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Fire Extinquisher topic resurrection

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Forum topic by Whiskers posted 03-27-2014 04:11 AM 995 views 0 times favorited 16 replies Add to Favorites Watch
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Whiskers

389 posts in 1493 days


03-27-2014 04:11 AM

Okay guys, I know there are a few firemen type out there but yall really dropped the ball when this topic was brought up in previous posts. Let us not discuss whether one should have a Fire Extinguisher in the shop, that is a given, and lets please not repeat that long lame ass post about fire prevention and explosive dusts and other explosive anything, hell if explosive anything is involved I just hope I am able to scream and run fleeing in terror.

I want a simple thing, a Fire Extinguisher that will put out a ordinary fire, is rechargeable, and affordable. In the past you could get them recharged by local fire departments, maybe you still can in some locals. Where I live I ran into a boy in that department at the HD who works as a volunteer fireman for my locale, and he said they don’t do that, but they do take them in and trade them like they do propane tanks. It free, you give up a dead one, they give you a recharged one. OK, I guess I can live with that.

They live a long time anyway. Or should, the cheap ones that aren’t rechargeable do not live very long. I’ve learned that the hard way.

Now there are 2 common brands out there and I want to know if there anything I should know before selecting a brand or type. I am of course looking at the common dry chemical ABC types that make a big bloody mess if you ever have to use them, and are dead once used. HD sells Kidde, and they have a 4 Lb unit that is $40 and is a aluminum tank. Lowes carries First Alert Brand and they sell a 5 LB unit that is $30 in a Steel Tank. The rating on them both is 2-A:10-B:C. Anyone want to explain what the heck that rating means? Shouldn’t the 5 LB unit have a higher rating, or is that a sign the First Alert isn’t as efficient. Should I care if the tank is aluminum or steel? One other difference is the First Alert unit does not come with a wall mounting bracket but the Kidde has a cheap flimsy plastic bracket. I’m not concerned with that as I can easily rig something up.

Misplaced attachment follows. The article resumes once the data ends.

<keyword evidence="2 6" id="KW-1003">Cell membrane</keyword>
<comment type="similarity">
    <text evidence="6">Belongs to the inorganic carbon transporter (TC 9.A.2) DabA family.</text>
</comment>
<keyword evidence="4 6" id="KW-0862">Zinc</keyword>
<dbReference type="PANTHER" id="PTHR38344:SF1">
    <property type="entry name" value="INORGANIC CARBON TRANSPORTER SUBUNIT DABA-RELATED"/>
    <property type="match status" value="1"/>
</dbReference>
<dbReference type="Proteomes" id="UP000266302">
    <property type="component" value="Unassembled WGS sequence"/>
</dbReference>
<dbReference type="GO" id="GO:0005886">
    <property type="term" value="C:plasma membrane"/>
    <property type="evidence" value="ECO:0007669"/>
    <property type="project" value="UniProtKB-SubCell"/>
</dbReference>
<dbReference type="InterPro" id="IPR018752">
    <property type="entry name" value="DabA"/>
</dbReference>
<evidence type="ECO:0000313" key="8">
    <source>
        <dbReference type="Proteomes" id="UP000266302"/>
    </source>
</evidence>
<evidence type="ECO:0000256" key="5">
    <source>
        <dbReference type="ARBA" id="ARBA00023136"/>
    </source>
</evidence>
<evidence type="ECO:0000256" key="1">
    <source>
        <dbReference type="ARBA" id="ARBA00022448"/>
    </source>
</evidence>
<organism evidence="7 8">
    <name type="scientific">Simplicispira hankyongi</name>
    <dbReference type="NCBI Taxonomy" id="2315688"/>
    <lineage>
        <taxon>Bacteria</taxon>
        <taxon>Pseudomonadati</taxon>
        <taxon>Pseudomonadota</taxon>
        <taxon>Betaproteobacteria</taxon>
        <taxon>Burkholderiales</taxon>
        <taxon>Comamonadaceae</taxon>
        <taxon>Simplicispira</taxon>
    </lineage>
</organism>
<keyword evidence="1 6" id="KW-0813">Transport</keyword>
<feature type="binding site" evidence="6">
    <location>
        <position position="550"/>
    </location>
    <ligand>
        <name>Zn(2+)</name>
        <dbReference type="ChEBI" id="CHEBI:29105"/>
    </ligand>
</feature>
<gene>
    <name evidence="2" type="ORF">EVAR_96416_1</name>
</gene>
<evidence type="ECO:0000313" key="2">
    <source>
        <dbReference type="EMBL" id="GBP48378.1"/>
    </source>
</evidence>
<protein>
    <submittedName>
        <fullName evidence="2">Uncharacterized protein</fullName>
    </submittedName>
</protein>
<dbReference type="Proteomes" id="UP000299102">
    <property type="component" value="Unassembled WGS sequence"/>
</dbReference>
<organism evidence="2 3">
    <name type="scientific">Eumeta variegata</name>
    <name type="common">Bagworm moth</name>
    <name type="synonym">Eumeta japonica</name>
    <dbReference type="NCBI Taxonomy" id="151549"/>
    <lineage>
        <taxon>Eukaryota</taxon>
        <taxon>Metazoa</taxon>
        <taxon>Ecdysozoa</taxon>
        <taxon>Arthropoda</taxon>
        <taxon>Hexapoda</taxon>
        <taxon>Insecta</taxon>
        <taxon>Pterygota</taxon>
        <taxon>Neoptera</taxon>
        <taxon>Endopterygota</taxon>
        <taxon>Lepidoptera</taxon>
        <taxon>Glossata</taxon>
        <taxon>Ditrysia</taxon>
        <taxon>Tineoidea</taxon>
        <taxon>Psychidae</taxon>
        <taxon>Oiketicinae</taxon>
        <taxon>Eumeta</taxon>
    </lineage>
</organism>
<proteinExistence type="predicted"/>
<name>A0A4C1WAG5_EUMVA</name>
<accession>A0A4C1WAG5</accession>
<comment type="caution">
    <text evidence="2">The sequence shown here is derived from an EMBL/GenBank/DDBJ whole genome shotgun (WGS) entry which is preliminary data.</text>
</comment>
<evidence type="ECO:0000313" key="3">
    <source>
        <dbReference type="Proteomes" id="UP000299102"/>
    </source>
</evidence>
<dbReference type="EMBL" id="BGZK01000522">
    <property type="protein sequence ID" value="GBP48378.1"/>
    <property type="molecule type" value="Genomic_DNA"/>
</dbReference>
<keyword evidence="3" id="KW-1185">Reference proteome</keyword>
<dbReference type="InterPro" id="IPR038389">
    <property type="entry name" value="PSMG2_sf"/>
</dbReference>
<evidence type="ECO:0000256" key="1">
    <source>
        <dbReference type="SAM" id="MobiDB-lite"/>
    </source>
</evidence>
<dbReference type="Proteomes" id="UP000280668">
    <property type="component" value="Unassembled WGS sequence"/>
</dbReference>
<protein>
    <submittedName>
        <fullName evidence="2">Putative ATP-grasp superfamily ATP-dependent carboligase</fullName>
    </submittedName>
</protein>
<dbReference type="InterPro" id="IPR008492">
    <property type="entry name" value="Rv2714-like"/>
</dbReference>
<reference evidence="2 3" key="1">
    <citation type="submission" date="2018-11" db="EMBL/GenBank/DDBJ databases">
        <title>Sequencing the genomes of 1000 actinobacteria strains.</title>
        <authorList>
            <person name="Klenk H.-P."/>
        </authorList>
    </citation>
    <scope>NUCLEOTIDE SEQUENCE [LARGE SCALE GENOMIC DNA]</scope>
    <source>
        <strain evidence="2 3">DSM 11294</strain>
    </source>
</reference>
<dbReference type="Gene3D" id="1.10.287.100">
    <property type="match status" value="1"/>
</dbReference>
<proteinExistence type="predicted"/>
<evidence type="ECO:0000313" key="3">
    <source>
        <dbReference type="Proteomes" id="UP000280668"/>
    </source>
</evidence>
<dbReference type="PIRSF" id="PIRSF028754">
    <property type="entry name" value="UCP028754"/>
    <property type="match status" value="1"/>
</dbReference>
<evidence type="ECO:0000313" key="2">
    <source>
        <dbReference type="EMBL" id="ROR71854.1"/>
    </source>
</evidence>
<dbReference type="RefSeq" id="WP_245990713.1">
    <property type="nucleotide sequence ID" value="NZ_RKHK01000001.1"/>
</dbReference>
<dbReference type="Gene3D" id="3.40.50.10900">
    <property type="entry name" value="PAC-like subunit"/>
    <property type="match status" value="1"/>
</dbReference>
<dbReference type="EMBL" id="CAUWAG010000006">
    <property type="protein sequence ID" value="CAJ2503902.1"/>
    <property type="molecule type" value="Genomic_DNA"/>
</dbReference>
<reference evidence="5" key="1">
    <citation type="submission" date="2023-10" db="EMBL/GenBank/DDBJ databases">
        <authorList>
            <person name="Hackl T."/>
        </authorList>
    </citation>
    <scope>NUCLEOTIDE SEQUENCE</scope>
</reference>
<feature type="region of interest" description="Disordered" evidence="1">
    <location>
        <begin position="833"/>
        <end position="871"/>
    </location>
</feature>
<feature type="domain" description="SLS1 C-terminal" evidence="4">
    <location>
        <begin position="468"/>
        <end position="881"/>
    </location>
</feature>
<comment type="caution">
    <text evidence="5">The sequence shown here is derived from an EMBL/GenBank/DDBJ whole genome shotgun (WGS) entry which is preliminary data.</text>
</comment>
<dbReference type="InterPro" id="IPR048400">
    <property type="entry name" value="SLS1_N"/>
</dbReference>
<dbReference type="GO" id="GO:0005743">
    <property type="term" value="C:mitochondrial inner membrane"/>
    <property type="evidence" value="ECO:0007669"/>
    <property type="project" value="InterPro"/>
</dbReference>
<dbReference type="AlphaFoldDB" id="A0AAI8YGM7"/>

Is there anything really tangible about fire extinguishers that I should know before buying one, and for god sake please stay on topic for once. No freaking out over whether dust collectors have explosive dust, or fire prevention etc.


16 replies so far

View Mark Shymanski's profile

Mark Shymanski

5314 posts in 3178 days


#1 posted 03-27-2014 04:23 AM

Good topic, I will look forward to the equally good answers!

-- "Checking for square? What madness is this! The cabinet is square because I will it to be so!" Jeremy Greiner LJ Topic#20953 2011 Feb 2

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Whiskers

389 posts in 1493 days


#2 posted 03-27-2014 04:26 AM

Cross your fingers, firemen responded before but they got off on their little tangents talking garbage about this and that and fire alarms vs smoke alarms etc etc and useless nonsense.

Remember guys, too little too late, THE GARAGE IS ON FIRE! All heck has broken loose, the bucket of linseed soaked rags spontaneously combusted which caused me to spill coffee in the table saw shorting it out and caused the dust collection system to explosively combust which set off the gas can I had conveniently stored next to it.

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funchuck

119 posts in 2523 days


#3 posted 03-27-2014 11:44 AM

Yes, great topic! I have a first alert one, but I bought it without any research. I also assumed they were all rechargeable. I’d better look at mine and see if it is rechargeable and hopefully it isn’t expired! I think it’s about a year old.

-- Charles from California

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Shawn Masterson

1297 posts in 1414 days


#4 posted 03-27-2014 12:32 PM

Personally I have 2- 10lb units. I have more extinguishers than most need, but I heat with wood. I would go to a store that thats all they do. I have a customer thats what he does, recharge and sell fire extinguishers to commercial places. When the units are past their date (I think over 12 years) they have to be replaced. He recharges them and sells them cash out the door. He tears them down and inspects them, then puts in new powder, and recharges them. So for less than $40 I have two units, and if thats not enough I really should be running anyways.

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gmc

34 posts in 1622 days


#5 posted 03-27-2014 01:26 PM

Well I will try to stay focused, with such a wide open invitation it will be hard. If you want to understand ratings of fire extinguishers you can go to this link: http://en.wikipedia.org/wiki/Fire_extinguisher

Here is a quick run down of what they mean:
Comparison of fire classes
American European Australian/Asian Fuel/Heat source
Class A Class A Class A Ordinary combustibles
Class B Class B Class B Flammable liquids
Class C Class C Flammable gases
Class C UNCLASSIFIED Class E Electrical equipment
Class D Class D Class D Combustible metals
Class K Class F Class F Cooking oil or fat

I personally would follow Shawn’s advice, go to a company that repairs and sells fire extinguishers. They can sell you a unit for not much more than the big box stores that will last you a lifetime. They can even help you decide what type, size, and how many you should have. My advice would be two min, in the shop and two min, in your house. It is the only chance you might get to knock the fire down long enough to get everyone out of the house safely. BTW, I have two ten and two twenty pound units. Two in the workshop and two in the house.

-- Gary, Central Illinois

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deputy4989

17 posts in 991 days


#6 posted 03-27-2014 01:34 PM

Retired Deputy Chief here. I have a drychem 10lb abc drychem and a 20 lb presurized water extingusher. The dry chem can be very corrosive

-- If we can't fix it, It ain't broke

View BJODay's profile

BJODay